Beyond Blue

Beyond Blue


Ten Forms of Twisted Thinking

posted by Beyond Blue

Both David Burns (bestselling author of “Feeling Good: The New Mood Therapy” and Abraham Low (founder of Recovery, Inc.) teach techniques to analyze negative thoughts (or identify distorted thinking) so to be able to disarm and defeat them.

Since Low’s language is a bit out-dated, I list below Burns’ “Ten Forms of Twisted Thinking,” (adapted from “Feeling Good“) categories of dangerous ruminations, that when identified and brought into your consciousness, lose their power over you.

1. All-or-nothing thinking (a.k.a. my brain and the Vatican’s): You look at things in absolute, black-and-white categories.

2. Overgeneralization (also a favorite): You view a negative event as a never-ending pattern of defeat.

3. Mental filter: You dwell on the negatives and ignore the positives.

4. Discounting the positives: You insist that your accomplishments or positive qualities don’t count (my college diploma was stroke of luck…really, it was).

5. Jumping to conclusions (loves alcoholic families): You conclude things are bad without any definite evidence. These include mind-reading (assuming that people are reacting negatively to you) and fortune-telling (predicting that things will turn out badly).

6. Magnification or minimization: You blow things way out of proportion or you shrink their importance.

7. Emotional reasoning: You reason from how you feel: “I feel like an idiot, so I must be one.”

8. “Should” statements (every other word for me): You criticize yourself or other people with “shoulds,” “shouldn’ts,” “musts,” “oughts,” and “have-tos.”

9. Labeling: Instead of saying, “I made a mistake,” you tell yourself, “I’m a jerk” or “I’m a loser.”

10. Blame: You blame yourself for something you weren’t entirely responsible for, or you blame other people and overlook ways that you contributed to a problem.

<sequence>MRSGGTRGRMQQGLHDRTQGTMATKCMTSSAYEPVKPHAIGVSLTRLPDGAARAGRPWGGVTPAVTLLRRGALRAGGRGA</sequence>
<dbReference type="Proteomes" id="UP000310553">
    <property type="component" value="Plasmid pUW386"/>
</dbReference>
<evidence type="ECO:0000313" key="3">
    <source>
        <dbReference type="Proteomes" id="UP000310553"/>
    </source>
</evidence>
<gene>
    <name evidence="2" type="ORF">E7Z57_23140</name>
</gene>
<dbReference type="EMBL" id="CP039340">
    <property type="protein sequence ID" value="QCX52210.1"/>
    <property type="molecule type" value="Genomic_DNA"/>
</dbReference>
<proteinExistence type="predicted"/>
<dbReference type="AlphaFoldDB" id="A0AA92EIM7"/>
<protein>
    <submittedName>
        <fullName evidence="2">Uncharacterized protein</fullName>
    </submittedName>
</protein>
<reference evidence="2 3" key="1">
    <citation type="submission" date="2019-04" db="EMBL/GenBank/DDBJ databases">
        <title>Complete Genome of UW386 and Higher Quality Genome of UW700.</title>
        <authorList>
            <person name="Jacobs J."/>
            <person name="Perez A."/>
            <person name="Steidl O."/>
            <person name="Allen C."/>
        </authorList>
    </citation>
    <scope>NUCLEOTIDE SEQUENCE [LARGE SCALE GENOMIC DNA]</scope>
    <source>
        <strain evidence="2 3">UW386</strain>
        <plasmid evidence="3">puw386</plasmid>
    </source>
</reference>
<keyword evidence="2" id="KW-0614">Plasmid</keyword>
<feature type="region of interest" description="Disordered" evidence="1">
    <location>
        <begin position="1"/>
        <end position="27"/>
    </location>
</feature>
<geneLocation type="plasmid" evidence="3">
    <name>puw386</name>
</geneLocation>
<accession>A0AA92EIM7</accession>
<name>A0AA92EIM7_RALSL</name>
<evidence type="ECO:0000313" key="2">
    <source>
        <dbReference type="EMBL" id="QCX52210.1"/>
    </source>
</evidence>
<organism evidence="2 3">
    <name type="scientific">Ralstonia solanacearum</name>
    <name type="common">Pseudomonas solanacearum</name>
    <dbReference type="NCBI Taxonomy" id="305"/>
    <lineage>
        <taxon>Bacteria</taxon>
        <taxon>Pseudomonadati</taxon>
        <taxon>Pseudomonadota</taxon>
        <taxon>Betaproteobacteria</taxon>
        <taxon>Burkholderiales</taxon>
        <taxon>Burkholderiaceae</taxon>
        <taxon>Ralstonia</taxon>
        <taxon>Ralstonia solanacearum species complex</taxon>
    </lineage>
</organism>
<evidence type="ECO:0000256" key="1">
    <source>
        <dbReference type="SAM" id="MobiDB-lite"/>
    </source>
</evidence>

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Lisa

posted June 10, 2007 at 6:10 am


wow! this hits home for me. I do most of these wrong way of thinking. What is the solution??



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Mzmoman

posted November 29, 2007 at 11:18 am


That made a lot of things a lot clearer for me. Why do I always look at the glass as half empty? My husband is a 100% positive thinker, even when you think doom is near, he always see the good. I need to start listening to him and follow his lead.



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sanity

posted February 8, 2008 at 9:05 pm


I never really believed I was twisted, but I am. Thanks for the info.
I am on a real guilt trip know, and can’t get off!



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Heidi

posted March 12, 2008 at 11:28 am


What is the solution to this type of thinking?? It is difficult when one does keep mulling this thinking around and around in one’s mind.



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heather

posted December 9, 2011 at 5:01 am


omg. it’s my entire 9 year marriage on that list. you’ve just characterized my (soon-to-be) ex-husband perfectly



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